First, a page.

News Daily: May-Corbyn Brexit meeting, and payday loan customers to miss out

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Brexit: May and Corbyn expected to meet
Unable as yet to get MPs to back her Brexit deal, Theresa May is expected to hold talks with Labour leader Jeremy Corbyn later to try to agree a plan on how to proceed. He has said he's happy to meet, as long as his party's plans for a customs union and protection of workers' rights are up for discussion.But Conservative MPs who warn against too "soft" a form of Brexit aren't happy. Former Foreign Secretary Boris Johnson has said involving Mr Corbyn gives control of the "final handling" of the process to Labour.With the UK currently scheduled to leave the EU on 12 April, Mrs May announced on Tuesday that she wants a further delay. But going beyond 22 May would mean having to hold European Parliament elections. And the EU would have to agree to enable any delay. BBC political editor Laura Kuenssberg gives her take on the situation. And don't forget our simple guide to Brexit.
Meanwhile, BBC special correspondent Allan Little has taken a bus trip to four places that "each showed a distinct aspect of Brexit". Here's what he found.
WageDay Advance: Payday lender's collapse to hit borrowers
In 2017 it was named best short-term loan provider, but hundreds of thousands of customers of WageDay Advance were mis-sold products. After being hit by a large volume of compensation claims, the company went into administration earlier this year. This situation means those affected will now be entitled to just a fraction of the money they're owed. And they're currently receiving emails telling them of this. Here's the full story.
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Brunei's death-by-stoning penalty for gay sex comes into force
Brunei's decision to make gay sex an offence punishable by stoning to death has resulted in international condemnation. But the south-east Asian country is implementing new laws from today. "You wake up and realise that your neighbours, your family or even that nice old lady that sells prawn fritters by the side of the road doesn't think you're human, or is OK with stoning," one Bruneian gay man told the BBC.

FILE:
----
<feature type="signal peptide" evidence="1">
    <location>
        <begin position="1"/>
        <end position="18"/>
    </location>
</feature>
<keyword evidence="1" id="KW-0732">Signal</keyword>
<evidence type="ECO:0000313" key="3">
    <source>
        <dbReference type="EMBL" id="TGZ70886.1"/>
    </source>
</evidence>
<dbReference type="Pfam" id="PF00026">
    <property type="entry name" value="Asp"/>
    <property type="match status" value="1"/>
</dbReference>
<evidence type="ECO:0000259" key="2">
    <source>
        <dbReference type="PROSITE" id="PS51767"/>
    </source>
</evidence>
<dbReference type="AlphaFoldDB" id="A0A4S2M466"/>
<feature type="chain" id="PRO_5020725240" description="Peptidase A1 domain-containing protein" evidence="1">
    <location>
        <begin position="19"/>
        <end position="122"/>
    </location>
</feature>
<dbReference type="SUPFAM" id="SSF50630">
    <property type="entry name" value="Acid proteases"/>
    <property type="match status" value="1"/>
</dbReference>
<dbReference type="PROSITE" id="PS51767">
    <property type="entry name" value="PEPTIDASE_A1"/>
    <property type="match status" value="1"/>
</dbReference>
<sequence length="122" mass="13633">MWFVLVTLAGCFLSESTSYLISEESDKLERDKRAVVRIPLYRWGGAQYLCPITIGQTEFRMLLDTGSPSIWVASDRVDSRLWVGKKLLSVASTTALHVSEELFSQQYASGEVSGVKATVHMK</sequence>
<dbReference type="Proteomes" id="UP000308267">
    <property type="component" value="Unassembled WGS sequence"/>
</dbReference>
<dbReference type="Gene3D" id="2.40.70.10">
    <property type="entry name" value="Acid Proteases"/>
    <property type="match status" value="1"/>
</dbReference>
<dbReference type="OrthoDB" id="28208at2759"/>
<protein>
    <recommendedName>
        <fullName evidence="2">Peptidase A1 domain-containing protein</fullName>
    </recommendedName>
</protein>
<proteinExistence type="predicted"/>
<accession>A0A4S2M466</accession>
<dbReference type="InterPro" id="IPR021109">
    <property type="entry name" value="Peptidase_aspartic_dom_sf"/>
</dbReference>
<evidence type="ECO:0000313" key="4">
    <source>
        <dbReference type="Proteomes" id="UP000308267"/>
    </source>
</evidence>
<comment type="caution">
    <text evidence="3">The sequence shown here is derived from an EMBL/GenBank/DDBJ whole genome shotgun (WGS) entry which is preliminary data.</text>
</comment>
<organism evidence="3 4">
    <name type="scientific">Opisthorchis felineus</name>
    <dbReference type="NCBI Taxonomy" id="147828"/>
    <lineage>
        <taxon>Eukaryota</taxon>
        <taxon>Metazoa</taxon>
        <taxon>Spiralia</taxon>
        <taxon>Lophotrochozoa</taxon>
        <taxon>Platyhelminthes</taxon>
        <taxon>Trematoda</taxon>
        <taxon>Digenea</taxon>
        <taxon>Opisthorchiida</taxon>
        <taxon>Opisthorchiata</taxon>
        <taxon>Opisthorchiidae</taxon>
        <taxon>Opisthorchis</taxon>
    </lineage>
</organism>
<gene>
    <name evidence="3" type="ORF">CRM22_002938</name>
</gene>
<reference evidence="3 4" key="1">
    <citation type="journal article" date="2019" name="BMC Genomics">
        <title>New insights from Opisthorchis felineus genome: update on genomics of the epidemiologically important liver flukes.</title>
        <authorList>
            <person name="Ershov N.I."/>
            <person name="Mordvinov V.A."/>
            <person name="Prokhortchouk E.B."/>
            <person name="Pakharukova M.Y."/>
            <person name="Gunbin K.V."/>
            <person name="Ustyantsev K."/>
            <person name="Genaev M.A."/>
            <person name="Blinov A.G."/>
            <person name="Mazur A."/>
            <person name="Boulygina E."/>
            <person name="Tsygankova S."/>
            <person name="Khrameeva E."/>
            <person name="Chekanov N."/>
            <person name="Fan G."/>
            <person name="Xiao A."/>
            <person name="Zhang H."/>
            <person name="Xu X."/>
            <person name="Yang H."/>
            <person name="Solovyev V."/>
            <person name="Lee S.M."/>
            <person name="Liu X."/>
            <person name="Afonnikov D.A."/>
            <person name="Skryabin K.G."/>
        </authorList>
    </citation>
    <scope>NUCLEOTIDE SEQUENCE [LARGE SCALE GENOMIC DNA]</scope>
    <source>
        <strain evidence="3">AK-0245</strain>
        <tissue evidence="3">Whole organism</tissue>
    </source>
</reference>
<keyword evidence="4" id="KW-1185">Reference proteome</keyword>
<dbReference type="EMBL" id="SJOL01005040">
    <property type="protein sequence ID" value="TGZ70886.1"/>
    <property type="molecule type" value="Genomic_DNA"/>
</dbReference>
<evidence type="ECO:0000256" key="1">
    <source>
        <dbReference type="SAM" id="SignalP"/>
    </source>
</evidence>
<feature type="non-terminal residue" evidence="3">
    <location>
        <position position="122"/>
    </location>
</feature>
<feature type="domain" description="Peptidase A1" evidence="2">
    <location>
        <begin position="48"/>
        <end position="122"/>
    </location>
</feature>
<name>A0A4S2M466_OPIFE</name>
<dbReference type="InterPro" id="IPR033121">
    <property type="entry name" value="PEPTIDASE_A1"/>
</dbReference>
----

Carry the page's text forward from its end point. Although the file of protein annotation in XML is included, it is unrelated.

'I don't want my kids thinking this is normal'
By Julian Sturdy and Matt Precey"It is very scary," says Melanie Smith, sitting on the sofa which doubles as her bed, a few feet from the oven and sink of her one-room studio. Pressed close to her couch is one of the two beds that fill the rest of her flat and upon which her two sons eat, play and sleep.Ms Smith is one of hundreds of residents placed at Terminus House in Harlow by councils in and around London, often many miles from everything and everybody they once knew. The former office block - the Essex town's tallest building - is one of hundreds up and down England which have been turned into housing without ever needing planning permission.Read the full article
What the papers say
Theresa May's expected Brexit meeting with Jeremy Corbyn creates quite a reaction. Metro's punning headline is "Jezz the two of us", while the Sun's front page has a mock-up of the PM as a light bulb, asking her: "Is that your bright idea?" The Daily Mail calls the move Mrs May's "last stand" and the Guardian predicts that she and Mr Corbyn will find it "extremely difficult" to reach an agreement. And the i says it "paves the way" for a soft Brexit, which the Financial Times warns could worsen the "civil war" among Conservatives.
Daily digest
Nuclear submarines MoD criticised over disposal of 20 vesselsYouth prison restraints Ministers under pressure to ban the painful headlocks, wrist and arm twistsPaternity leave takers "All of my dad friends were jealous"Netting Call for action to protect birds cut off from trees and hedges
If you watch one thing today
Love and gender: A lesson from ancient Greece?
If you listen to one thing today
Patronising Barbara
If you read one thing today
What can bees teach economists?
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09:00 The Commons Public Accounts Committee publishes its report on Crossrail.19:45 Tottenham play the first Premier League game at their new White Hart Lane stadium, taking on Crystal Palace.
On this day
1993 The Grand National ends in chaos after 30 jockeys fail to realise when a false start is called.
From elsewhere
The assassination of Jamal Khashoggi (Washington Post)Our political sketch writer on giving up drugs (Guardian)Hints of mysterious religion discovered in world's highest lake (National Geographic)ER 10 years on: How Michael Crichton made the definitive medical drama (Independent)
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